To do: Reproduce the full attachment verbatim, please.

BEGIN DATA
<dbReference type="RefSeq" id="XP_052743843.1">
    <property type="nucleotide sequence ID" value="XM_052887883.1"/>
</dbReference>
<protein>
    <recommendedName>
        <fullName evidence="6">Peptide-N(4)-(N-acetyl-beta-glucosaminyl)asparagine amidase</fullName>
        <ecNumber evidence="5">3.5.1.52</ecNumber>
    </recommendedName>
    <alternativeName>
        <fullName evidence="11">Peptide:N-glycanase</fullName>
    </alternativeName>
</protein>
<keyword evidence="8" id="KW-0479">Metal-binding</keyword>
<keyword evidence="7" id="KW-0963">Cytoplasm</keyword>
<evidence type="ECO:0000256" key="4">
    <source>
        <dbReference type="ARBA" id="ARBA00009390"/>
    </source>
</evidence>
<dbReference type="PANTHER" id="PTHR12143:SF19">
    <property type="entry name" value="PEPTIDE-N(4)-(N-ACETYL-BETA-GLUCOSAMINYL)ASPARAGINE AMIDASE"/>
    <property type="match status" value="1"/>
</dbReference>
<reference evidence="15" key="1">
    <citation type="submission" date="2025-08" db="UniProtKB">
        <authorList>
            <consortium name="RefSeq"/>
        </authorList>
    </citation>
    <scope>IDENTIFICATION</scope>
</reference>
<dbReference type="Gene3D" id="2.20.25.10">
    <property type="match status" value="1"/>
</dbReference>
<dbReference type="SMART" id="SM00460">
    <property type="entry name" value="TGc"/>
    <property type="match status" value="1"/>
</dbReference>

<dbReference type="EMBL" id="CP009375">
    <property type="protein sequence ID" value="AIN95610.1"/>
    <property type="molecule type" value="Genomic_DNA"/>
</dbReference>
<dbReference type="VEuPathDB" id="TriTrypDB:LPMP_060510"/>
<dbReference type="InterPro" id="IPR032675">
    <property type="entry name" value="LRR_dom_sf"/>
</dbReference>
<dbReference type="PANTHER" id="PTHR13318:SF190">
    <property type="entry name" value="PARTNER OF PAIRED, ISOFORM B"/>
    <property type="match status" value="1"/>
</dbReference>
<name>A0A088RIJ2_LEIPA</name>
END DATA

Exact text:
<dbReference type="RefSeq" id="XP_052743843.1">
    <property type="nucleotide sequence ID" value="XM_052887883.1"/>
</dbReference>
<protein>
    <recommendedName>
        <fullName evidence="6">Peptide-N(4)-(N-acetyl-beta-glucosaminyl)asparagine amidase</fullName>
        <ecNumber evidence="5">3.5.1.52</ecNumber>
    </recommendedName>
    <alternativeName>
        <fullName evidence="11">Peptide:N-glycanase</fullName>
    </alternativeName>
</protein>
<keyword evidence="8" id="KW-0479">Metal-binding</keyword>
<keyword evidence="7" id="KW-0963">Cytoplasm</keyword>
<evidence type="ECO:0000256" key="4">
    <source>
        <dbReference type="ARBA" id="ARBA00009390"/>
    </source>
</evidence>
<dbReference type="PANTHER" id="PTHR12143:SF19">
    <property type="entry name" value="PEPTIDE-N(4)-(N-ACETYL-BETA-GLUCOSAMINYL)ASPARAGINE AMIDASE"/>
    <property type="match status" value="1"/>
</dbReference>
<reference evidence="15" key="1">
    <citation type="submission" date="2025-08" db="UniProtKB">
        <authorList>
            <consortium name="RefSeq"/>
        </authorList>
    </citation>
    <scope>IDENTIFICATION</scope>
</reference>
<dbReference type="Gene3D" id="2.20.25.10">
    <property type="match status" value="1"/>
</dbReference>
<dbReference type="SMART" id="SM00460">
    <property type="entry name" value="TGc"/>
    <property type="match status" value="1"/>
</dbReference>

<dbReference type="EMBL" id="CP009375">
    <property type="protein sequence ID" value="AIN95610.1"/>
    <property type="molecule type" value="Genomic_DNA"/>
</dbReference>
<dbReference type="VEuPathDB" id="TriTrypDB:LPMP_060510"/>
<dbReference type="InterPro" id="IPR032675">
    <property type="entry name" value="LRR_dom_sf"/>
</dbReference>
<dbReference type="PANTHER" id="PTHR13318:SF190">
    <property type="entry name" value="PARTNER OF PAIRED, ISOFORM B"/>
    <property type="match status" value="1"/>
</dbReference>
<name>A0A088RIJ2_LEIPA</name>